Waiting for a Moment

I had been working for this moment for more than a year – 17 months to be exact. To say a lot was on the line would be an understatement. From past experience I knew I would only get one chance at this, and THIS was the moment. It was make or break. I prayed for the right words, opened my mouth, and let the Spirit move.

The Beginning

17 months ago the flooding in Tipitapa, Nicaragua left more than 7,000 people homeless. In a city of 30-35K more than 20% of the population was affected. It was, in short, devastating.

As we worked to help those that lost their homes I got to know the families and children that had been misplaced and left homeless. As I spent more time with them and in the facility where they had found refuge I began to notice a family of sisters that were always on the outside of everything. No matter what was going on or who was involved the sisters kept their distance. They did not participate; they just watched and absorbed what was going on.

Once I noticed them I began trying to include them, to reach out to them, and to show them that in the midst of all the chaos someone cared. It was slow going. Any time I got close they would either back away or find something else to do. I tried time and time again to involve them in our activities but there seemed to be a wall that I just couldn’t break through.

At first I thought it was just me, but then I began to notice that it was more than that; it was all men. Any time that a man got close they would back away, do something else, or look down at their feet with their head down as though they were afraid and ashamed. Everything became much more clear: they had undoubtedly had a bad experience or were living a bad experience with a man or men in their lives.

I asked the leaders about their story. Nobody knew the specifics and most didn’t even know who the girls were. But one leader spoke about some very harmful and hurtful actions by men in their community towards the girls and their mother. My heart was broken for them. Their pain and hurt was far deeper than poverty. It was deeper than a lack of confidence. It was a product of something much more harmful: despicable acts by broken men and women that left a feeling of isolation, inferiority and invisibility. (You can see it in the picture to the right. Reina’s sister is the only one that wouldn’t put on her mask.)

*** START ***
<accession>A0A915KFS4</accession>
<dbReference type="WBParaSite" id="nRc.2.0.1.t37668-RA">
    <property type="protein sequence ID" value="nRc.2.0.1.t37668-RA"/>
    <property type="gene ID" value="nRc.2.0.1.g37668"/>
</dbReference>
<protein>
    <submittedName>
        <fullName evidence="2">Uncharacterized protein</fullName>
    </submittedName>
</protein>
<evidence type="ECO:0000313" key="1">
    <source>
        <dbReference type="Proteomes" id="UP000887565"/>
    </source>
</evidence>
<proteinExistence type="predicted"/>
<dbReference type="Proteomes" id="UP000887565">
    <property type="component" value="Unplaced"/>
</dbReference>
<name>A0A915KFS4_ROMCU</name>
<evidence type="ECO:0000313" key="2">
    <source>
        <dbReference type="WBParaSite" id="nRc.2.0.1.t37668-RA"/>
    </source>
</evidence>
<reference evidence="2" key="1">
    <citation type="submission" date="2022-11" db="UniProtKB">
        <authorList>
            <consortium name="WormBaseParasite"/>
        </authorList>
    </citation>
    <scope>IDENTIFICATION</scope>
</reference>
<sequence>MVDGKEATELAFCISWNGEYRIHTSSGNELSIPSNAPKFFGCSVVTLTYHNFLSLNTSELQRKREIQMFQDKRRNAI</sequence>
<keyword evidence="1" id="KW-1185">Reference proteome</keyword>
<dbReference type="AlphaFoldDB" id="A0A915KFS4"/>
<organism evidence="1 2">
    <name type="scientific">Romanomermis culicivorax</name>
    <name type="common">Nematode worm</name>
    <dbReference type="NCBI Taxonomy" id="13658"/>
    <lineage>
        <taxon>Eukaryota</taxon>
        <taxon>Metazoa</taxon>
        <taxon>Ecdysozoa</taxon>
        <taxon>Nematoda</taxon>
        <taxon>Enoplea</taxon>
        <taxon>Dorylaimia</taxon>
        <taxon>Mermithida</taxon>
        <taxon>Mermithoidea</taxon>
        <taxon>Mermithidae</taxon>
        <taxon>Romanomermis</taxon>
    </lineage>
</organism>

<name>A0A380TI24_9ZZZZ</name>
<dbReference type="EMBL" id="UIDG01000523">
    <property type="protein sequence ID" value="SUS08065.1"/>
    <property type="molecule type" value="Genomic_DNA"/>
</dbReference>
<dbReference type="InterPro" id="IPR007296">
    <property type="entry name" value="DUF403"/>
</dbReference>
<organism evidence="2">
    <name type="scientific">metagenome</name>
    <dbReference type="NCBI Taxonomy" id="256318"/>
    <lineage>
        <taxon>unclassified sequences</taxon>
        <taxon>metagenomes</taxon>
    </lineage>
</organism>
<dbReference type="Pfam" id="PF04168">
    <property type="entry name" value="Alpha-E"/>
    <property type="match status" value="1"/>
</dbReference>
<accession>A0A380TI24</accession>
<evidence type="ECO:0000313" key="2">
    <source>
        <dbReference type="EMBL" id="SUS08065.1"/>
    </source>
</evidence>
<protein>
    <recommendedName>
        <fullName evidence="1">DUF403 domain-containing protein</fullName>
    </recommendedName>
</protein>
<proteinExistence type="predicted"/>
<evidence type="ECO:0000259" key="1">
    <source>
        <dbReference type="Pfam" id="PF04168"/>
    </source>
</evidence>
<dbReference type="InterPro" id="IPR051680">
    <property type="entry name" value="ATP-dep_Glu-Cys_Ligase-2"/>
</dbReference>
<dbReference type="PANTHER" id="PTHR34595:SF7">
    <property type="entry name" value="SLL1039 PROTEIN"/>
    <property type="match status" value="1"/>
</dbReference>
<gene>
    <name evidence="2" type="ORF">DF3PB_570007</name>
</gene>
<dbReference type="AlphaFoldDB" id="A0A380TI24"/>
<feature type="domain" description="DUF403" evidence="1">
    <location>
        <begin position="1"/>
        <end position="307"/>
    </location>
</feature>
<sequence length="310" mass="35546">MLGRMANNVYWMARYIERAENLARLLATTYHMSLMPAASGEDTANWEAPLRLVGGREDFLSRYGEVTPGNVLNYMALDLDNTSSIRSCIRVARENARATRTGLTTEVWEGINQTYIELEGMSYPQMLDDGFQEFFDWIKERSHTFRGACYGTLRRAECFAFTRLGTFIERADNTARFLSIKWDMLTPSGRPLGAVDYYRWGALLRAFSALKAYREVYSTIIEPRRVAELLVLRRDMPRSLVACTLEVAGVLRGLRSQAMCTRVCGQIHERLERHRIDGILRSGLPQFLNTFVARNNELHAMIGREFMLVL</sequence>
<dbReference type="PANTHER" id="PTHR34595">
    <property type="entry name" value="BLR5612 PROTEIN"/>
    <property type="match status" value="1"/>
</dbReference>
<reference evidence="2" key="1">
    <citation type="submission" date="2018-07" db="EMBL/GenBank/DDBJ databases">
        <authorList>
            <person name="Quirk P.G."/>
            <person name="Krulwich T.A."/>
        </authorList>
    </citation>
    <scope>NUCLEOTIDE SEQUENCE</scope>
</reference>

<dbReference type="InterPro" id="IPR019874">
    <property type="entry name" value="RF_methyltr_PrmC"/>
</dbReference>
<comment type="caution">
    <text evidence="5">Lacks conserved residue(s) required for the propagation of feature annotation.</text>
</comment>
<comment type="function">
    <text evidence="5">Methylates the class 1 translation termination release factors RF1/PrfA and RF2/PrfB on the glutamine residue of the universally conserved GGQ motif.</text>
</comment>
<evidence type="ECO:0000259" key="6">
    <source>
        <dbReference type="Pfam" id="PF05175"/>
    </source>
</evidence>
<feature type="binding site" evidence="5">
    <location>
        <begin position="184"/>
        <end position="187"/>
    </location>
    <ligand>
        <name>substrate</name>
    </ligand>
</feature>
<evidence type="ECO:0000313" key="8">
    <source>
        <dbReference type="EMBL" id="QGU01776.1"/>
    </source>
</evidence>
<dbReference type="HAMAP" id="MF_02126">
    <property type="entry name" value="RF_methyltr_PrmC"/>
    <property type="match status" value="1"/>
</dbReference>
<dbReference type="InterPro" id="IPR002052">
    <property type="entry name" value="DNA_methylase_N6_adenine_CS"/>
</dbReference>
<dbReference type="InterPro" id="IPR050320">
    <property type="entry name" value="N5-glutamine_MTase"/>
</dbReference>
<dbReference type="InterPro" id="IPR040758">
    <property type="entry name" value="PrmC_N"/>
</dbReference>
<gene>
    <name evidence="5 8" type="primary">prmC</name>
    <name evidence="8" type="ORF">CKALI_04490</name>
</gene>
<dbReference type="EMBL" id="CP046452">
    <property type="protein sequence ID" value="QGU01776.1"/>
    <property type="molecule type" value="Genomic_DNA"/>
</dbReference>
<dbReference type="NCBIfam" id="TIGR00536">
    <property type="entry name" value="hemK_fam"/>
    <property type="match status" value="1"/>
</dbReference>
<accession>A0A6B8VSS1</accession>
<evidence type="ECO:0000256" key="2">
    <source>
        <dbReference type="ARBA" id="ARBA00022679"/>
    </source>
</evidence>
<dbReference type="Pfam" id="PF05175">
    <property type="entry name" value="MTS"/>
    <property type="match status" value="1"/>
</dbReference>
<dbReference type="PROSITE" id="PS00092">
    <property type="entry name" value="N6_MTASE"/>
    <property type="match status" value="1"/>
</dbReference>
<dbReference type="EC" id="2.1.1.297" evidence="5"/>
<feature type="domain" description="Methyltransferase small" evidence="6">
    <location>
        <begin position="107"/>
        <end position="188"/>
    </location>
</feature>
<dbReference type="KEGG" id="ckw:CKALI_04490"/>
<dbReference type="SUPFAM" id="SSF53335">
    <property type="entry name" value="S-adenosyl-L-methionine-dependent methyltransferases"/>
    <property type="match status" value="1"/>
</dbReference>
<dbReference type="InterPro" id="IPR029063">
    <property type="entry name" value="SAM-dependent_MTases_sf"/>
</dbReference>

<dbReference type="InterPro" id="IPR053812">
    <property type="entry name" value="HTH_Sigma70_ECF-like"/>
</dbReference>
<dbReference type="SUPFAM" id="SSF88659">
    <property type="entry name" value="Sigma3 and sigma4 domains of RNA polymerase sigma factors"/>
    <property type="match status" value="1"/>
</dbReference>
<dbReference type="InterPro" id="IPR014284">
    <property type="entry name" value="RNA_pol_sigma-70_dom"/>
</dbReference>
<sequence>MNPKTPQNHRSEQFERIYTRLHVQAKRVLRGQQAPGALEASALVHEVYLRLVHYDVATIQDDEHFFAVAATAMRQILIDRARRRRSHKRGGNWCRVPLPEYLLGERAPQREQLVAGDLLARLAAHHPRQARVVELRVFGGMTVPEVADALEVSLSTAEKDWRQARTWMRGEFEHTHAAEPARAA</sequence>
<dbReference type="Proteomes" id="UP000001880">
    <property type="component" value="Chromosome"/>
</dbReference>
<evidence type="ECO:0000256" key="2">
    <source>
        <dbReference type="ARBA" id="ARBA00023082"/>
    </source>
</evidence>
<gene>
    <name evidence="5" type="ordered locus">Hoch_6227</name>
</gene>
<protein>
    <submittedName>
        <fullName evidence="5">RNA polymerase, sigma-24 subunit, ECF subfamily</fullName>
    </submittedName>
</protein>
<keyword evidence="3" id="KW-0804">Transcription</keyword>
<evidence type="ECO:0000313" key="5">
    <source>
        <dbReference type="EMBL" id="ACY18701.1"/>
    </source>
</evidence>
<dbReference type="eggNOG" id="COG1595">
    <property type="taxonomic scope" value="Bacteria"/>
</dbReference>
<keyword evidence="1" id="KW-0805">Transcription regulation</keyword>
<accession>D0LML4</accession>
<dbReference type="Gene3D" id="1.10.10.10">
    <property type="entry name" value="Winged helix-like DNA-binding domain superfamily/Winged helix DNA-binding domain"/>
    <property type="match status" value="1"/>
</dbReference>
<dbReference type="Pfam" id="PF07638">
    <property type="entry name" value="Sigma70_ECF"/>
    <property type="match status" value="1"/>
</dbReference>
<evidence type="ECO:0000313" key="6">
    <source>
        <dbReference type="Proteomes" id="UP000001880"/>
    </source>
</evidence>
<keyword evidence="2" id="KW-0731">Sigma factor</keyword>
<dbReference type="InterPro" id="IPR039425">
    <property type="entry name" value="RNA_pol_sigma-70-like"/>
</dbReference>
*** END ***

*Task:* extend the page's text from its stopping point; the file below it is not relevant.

They had to feel forgotten, overlooked, unloved, and alone.


I left the facility that day more determined than ever to show these precious little girls that Jesus and the gospel were different. That not all men or women are the same. That Jesus was a man that loved, that protected, that was gentle, that did not abuse or take advantage, and that loved them and valued them deeply.

I wanted them to know they were not alone, that Jesus, God and we loved them. I just didn’t know how I was going to get the chance to say it. If there is one thing I have learned in doing development work is that people only believe what they are ready to believe. We can tell someone a million times that feeding a baby coffee is bad for the baby, but if they have been told their entire lives that it is ok, and if they are told every day by those around them that it is ok, and if we – outsiders to the community and culture – are the only ones saying it is not; more times than not we are not taken seriously.

It is often the same when we tell these children we love them. There has to be a significant level of trust developed well before truth can be spoken if we want it be internalized and believed. If we say truth too early it is often ignored, forgotten, or thrown to the ground on par with the “truth” in fairytales.

Relationships must come first.

Therefore I began praying for a relationship with the girls. Little by little they began to look me in the eye, to nod when I nodded, and to participate a little bit when we did activities for the kids. Then, one day, Reina (the oldest), smiled at me. (The picture to the right is of Reina’s youngest sister)

I was on cloud nine.

Then she would shake my hand, smile when I greeted her, and let me stand near her without looking down at the ground. Nothing changed with other men, but we had finally entered into a level of trust where I would not try to make her talk or participate and she would not run.